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Virologic and immunological studies of human cytomegalovirus in transplant patients

Mattes, FM; (2006) Virologic and immunological studies of human cytomegalovirus in transplant patients. Doctoral thesis , UCL (University College London). Green open access

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Abstract

Infection with human cytomegalovirus (HCMV), a member of the Betaherpesvirinae sub family is widespread. HCMV is a major pathogen in the fetus, transplant patients (solid and bone marrow) and patients infected with the human immunodeficiency virus (HIV). My first study analyzed the presence of HCMV, human Herpes Virus 6 (HHV 6) or human Herpes Virus 7 (HHV 7) by quantitative competitive polymerase chain reaction (QCPCR) in multiple organs collected from acquired immunodeficiency disease syn drome (AIDS) patients autopsy. The results showed that the presence of owl's eye in clusion bodies is highly specific for HCMV, but has a low sensitivity. My second study investigated T-cell mediated immunity as factor in controlling HCMV viral replication. Post renal transplantation, HCMV specific CD8 T-cells were enumer ated with 'tetrameric complexes' and the functional capacity of these cells was assessed by an interferon gamma (IFN-y) secretion assay. The results showed a higher frequency of specific CD8 T-cells in viremic patients and confirmed a functional deficiency in HCMV specific CD8 T-cells, present before during and after HCMV viremia. My third study analysed the data from a randomized controlled clinical trial, com paring intravenous (iv) ganciclovir (GCV) versus a combination of iv GCV plus foscar- net (PFA), each at half dose was performed, in liver, renal and bone marrow transplant (BMT) patients. The study showed no advantage for combination therapy compared to the monotherapy with iv GCV. Moreover, there was a trend in favour to GCV. All drug related toxicity was observed in the combination arm. Valganciclovir (VGCV) is an oral prodrug of GCV. An uncontrolled study compared the virological response to either iv GCV or oral valganciclovir (VGCV) in solid organ transplant (SOT) patients and showed that the virological response was identical for this preparation of GCV. In the the final part, I explored factors which predict the length of antiviral therapy required to become HCMV DNAemia negative. Univariable and multivariable regression models identified maximum virus load and baseline virus load (virus load at the begin ning of antiviral therapy) as the strongest predictors for the length of antiviral therapy in the HCMV immune experienced patient group. Overall, the results in this thesis address the complex interactions of HCMV with the host immune response and provide evaluations of methods used to measure these di rectly in patients.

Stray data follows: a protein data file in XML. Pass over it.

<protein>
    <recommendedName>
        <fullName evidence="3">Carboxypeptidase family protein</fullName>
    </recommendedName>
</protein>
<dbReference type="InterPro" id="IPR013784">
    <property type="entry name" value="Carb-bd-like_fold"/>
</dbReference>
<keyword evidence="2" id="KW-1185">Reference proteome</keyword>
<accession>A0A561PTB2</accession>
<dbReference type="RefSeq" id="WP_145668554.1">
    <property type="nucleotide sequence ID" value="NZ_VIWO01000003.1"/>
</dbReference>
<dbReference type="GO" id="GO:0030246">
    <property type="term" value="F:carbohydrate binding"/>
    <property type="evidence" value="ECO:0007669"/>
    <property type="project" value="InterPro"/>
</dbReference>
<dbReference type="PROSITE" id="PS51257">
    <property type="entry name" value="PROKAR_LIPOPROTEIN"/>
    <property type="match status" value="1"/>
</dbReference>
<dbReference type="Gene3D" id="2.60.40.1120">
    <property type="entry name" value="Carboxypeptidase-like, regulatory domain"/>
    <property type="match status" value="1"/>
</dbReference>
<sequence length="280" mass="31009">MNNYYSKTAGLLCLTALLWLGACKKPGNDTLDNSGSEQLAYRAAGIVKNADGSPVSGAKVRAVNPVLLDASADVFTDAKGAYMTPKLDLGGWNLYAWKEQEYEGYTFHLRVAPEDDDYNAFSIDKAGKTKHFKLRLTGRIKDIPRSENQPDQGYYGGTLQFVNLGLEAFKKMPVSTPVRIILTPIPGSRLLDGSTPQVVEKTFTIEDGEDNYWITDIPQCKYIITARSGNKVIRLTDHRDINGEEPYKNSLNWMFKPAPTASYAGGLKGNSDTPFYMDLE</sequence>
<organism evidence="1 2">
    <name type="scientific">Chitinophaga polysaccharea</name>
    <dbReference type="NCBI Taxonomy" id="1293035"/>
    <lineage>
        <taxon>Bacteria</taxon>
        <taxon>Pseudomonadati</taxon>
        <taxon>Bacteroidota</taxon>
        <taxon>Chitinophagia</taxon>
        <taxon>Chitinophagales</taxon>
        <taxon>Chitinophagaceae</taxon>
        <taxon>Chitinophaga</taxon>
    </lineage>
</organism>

Type: Thesis (Doctoral)
Title: Virologic and immunological studies of human cytomegalovirus in transplant patients
Identifier: PQ ETD:593013
Open access status: An open access version is available from UCL Discovery
Language: English
Additional information: Thesis digitised by ProQuest.
URI: https://discovery.ucl.ac.uk/id/eprint/1445689
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